The British Church
George Herbert, The temple. Sacred poems and private ejaculations, edited by N. Ferrar (Cambridge: T. Buck and R. Daniel, 1633). STC 13183. Facs. edn. Menston: Scolar Press, 1968. PR 3507 T45 1633A. Also The Bodleian Manuscript of George Herbert's Poems: A Facsimile of Tanner 307, Introduced by Amy M. Charles and Mario A. Di Cesare. Delmar: Scholars' Facsimiles and Reprints, 1984. PR 3507 T45 1984 Robarts Library.
1I joy, dear mother, when I view
2Thy perfect lineaments, and hue
3 Both sweet and bright.
4Beauty in thee takes up her place,
6 When she doth write.
7 A fine aspect in fit array,
8Neither too mean nor yet too gay,
9 Shows who is best.
10Outlandish looks may not compare,
11For all they either painted are,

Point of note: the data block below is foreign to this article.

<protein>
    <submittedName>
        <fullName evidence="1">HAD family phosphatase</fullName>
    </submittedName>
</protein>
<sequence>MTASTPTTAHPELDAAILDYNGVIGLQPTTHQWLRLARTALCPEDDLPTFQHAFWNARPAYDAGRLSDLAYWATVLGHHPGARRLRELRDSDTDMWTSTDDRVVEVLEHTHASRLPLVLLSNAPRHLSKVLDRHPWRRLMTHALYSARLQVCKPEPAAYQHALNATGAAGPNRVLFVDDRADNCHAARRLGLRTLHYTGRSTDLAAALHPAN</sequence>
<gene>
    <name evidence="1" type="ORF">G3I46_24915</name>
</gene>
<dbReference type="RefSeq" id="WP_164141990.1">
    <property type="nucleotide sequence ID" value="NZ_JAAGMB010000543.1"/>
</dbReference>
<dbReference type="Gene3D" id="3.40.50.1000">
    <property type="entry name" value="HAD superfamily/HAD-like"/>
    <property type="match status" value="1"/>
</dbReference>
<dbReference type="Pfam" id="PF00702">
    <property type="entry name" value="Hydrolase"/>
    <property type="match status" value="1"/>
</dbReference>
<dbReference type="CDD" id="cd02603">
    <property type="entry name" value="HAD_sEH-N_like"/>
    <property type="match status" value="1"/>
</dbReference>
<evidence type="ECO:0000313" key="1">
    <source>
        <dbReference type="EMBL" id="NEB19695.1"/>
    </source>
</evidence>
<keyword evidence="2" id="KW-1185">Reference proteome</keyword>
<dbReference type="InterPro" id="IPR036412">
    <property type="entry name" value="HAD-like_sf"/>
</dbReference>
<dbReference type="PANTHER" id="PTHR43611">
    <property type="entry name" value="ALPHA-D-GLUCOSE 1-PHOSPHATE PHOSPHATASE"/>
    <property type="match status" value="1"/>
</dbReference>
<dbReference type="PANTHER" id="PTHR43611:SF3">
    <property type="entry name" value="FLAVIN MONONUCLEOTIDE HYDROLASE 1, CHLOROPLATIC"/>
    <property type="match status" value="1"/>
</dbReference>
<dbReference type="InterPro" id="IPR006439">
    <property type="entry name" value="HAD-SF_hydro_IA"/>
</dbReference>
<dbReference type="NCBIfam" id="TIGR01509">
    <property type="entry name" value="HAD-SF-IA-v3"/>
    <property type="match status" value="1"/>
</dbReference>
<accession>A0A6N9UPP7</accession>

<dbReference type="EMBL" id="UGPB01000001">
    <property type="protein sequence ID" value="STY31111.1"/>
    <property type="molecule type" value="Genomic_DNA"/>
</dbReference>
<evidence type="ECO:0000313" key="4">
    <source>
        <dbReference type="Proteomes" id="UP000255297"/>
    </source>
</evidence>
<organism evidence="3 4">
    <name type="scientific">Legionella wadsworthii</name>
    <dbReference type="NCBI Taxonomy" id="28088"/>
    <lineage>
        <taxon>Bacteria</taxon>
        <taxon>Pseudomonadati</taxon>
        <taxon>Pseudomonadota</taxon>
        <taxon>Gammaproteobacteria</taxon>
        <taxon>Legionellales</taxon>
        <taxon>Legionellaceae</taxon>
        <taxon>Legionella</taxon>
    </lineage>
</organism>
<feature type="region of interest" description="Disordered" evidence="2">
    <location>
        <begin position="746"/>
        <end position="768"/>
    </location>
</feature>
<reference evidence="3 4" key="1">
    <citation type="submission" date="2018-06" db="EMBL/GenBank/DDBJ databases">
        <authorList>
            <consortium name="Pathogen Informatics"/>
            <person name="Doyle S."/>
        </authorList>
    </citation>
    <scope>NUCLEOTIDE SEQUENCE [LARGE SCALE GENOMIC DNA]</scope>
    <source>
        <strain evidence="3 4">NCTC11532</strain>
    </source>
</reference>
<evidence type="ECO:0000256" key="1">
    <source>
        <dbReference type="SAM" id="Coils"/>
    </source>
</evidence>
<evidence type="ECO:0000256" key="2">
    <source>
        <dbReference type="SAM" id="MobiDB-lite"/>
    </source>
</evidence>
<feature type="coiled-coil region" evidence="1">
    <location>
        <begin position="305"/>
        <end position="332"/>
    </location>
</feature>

12 Or else undress'd.
14Allureth all, in hope to be
15 By her preferr'd,
16Hath kiss'd so long her painted shrines,
17That ev'n her face by kissing shines,
18 For her reward.
19 She in the valley is so shy
21 About her ears;
22While she avoids her neighbour's pride,
23She wholly goes on th' other side,
24 And nothing wears.
25 But, dearest mother, what those miss,
26The mean, thy praise and glory is
27 And long may be.
28Blessed be God, whose love it was
30 And none but thee.
5] Possibly refers to the ecclesiastical practice of dating by the Church Year. Back to Line
13] Refers to the Roman Catholic Church, to which the allegory in Revelation, xvii.3-6, was frequently applied by Protestants. Back to Line
20] Refers to the Nonconformist Churches. Back to Line
29] double-moat: protect against a twofold danger. Back to Line
Publication Start Year:
RPO poem Editors:
N. J. Endicott
2RP.1.316; RPO 1996-2000.